Starch industry development as a strategy for agro-food based rural industrialization

Francesco Goletti, Karl M. Rich, Christopher Wheatley, Kim Vu Nguyen
mssd: vietnam research findings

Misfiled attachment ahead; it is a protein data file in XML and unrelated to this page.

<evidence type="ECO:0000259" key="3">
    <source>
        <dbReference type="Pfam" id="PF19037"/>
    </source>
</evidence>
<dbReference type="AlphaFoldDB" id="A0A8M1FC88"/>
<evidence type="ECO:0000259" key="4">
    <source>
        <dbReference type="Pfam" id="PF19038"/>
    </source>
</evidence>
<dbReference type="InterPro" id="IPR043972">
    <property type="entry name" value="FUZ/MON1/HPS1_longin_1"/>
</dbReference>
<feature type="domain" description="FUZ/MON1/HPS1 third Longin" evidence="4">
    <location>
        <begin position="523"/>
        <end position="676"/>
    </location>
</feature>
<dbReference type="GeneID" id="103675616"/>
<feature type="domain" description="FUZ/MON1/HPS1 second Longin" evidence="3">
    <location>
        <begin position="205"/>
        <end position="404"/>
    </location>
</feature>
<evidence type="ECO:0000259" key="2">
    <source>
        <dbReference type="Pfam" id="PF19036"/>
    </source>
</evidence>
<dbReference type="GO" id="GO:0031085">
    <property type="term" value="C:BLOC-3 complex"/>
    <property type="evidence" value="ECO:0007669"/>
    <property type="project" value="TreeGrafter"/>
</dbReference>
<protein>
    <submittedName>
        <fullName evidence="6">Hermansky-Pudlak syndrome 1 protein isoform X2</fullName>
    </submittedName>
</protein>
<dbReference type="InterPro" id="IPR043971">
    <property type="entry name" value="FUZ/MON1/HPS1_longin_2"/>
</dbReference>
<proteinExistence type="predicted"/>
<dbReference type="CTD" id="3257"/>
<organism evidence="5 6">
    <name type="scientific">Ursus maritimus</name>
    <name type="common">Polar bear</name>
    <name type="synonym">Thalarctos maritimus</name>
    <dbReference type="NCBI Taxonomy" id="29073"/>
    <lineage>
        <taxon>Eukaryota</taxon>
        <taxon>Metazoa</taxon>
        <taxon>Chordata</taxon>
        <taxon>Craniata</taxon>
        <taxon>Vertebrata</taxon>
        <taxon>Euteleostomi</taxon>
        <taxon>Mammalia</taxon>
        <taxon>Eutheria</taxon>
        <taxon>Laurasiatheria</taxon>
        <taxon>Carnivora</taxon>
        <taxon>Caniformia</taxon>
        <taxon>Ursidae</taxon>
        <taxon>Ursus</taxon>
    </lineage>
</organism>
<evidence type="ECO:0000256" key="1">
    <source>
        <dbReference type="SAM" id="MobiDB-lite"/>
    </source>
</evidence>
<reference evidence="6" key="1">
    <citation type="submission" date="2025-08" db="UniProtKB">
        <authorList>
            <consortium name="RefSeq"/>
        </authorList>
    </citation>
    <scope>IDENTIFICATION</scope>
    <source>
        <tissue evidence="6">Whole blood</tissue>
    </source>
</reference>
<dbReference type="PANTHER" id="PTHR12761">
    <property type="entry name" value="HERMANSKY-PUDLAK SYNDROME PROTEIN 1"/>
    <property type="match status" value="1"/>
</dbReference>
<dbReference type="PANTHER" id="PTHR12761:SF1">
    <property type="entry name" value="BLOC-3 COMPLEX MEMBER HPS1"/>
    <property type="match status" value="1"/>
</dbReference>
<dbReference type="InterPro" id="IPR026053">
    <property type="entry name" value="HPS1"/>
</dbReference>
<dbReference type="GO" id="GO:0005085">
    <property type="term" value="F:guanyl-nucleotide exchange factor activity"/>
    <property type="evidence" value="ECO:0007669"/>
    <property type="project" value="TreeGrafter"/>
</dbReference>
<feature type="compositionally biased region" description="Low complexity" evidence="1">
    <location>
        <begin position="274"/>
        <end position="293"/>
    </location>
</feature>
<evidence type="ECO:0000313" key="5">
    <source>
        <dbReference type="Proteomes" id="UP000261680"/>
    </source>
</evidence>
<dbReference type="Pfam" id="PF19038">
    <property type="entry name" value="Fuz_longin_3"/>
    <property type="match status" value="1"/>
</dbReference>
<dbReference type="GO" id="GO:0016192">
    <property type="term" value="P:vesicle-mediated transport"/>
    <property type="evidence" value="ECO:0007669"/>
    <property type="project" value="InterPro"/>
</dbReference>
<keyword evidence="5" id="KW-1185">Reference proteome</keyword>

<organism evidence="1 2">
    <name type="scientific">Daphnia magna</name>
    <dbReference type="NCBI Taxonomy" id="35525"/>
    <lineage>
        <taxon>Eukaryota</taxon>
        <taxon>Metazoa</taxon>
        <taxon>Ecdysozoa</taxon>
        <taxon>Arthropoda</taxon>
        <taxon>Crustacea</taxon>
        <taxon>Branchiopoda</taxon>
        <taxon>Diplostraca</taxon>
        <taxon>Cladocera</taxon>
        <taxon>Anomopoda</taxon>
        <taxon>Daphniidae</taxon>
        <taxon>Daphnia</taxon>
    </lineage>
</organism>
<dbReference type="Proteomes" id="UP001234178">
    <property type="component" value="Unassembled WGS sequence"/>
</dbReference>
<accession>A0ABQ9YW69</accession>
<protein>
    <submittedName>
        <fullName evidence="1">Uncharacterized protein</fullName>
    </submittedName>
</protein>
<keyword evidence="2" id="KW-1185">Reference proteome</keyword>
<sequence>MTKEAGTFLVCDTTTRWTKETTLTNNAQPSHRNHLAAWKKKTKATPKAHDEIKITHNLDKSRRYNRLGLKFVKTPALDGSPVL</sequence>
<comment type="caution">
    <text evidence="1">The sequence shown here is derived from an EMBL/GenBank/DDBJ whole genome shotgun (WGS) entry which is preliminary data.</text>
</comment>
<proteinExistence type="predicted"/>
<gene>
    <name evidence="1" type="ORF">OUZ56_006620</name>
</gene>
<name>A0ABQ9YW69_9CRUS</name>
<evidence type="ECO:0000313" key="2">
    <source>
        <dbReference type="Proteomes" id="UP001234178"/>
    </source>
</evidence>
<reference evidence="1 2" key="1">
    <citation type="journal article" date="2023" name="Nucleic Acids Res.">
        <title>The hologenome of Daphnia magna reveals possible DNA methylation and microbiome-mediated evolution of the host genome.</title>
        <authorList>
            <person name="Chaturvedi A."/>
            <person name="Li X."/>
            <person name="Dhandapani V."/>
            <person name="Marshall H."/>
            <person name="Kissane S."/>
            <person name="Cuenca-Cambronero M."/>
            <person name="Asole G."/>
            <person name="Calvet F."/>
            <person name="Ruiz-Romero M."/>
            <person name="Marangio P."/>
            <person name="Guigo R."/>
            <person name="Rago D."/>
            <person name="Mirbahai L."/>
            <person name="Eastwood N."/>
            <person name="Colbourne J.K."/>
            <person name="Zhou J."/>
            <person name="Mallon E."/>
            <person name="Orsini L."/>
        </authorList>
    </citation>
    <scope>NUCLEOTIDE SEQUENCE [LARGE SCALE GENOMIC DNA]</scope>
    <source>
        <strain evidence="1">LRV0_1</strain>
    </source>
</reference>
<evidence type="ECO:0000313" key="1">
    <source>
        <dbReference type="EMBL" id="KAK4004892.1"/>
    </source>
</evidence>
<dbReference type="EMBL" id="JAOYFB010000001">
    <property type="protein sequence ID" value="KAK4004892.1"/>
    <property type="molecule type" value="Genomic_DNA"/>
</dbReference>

To promote development, there is increasing need for activities and policies which generate and diversify income in rural areas. The starch industry in Viet Nam provides a good example of rural industrialization whereby low-value agricultural commodities such as cassava and canna are processed into high-value commodities such as starch to be used in a variety of food and non-food industries. Though this sector is relatively small, it has a high potential in terms of demand growth, poverty reduction, and income diversification in rural areas, particularly the less favored ones. The project had five main objectives: 1) to characterize the production and consumption of starch in Viet Nam; 2) to describe the marketing channels for the starch distribution system; 3) to identify the key policy issues related to the promotion of the starch industry as a strategy for rural industrialization; 4) to analyze the effects of alternative policy options for accelerating growth of the starch industry; and 5) to identify priorities for further research. The study found that growth in the starch industry has been dramatic. Over the past 10 years, the share of cassava used to process starch has grown about 250 percent, while average investment has increased by 78 percent each year. Most participants are new entrants (62 percent have entered since 1988), while industrial capacity has grown 8-fold between 1994 and 1997 alone. Moreover, the industry has strong linkages with rural development as many rural households become involved in processing through small enterprises. Rural households working as starch processors make more than twice the income of the average rural household. In turn, the industry drives increased cassava production. However, the industry faces several constraints to greater productivity: low levels of technology adoption by small operators who comprise the majority of producers; limited access to credit; the high cost of raw materials; and environmental degradation, as starch residue pollutes local water supplies. Based on an econometric analysis of key policy alternatives, the following policies were judged the most sound: research and extension activities to increase raw material (e.g. cassava) yield at the farm level, and to raise the quality of starch to compete internationally through appropriate institutions; and an increase in credit access for capital equipment investment, particularly among small and medium scale enterprises. Post-Production Research Network of International Development Research Center (IDRC), December 1998.; Donor report submitted to the International Development Research Center. December 1998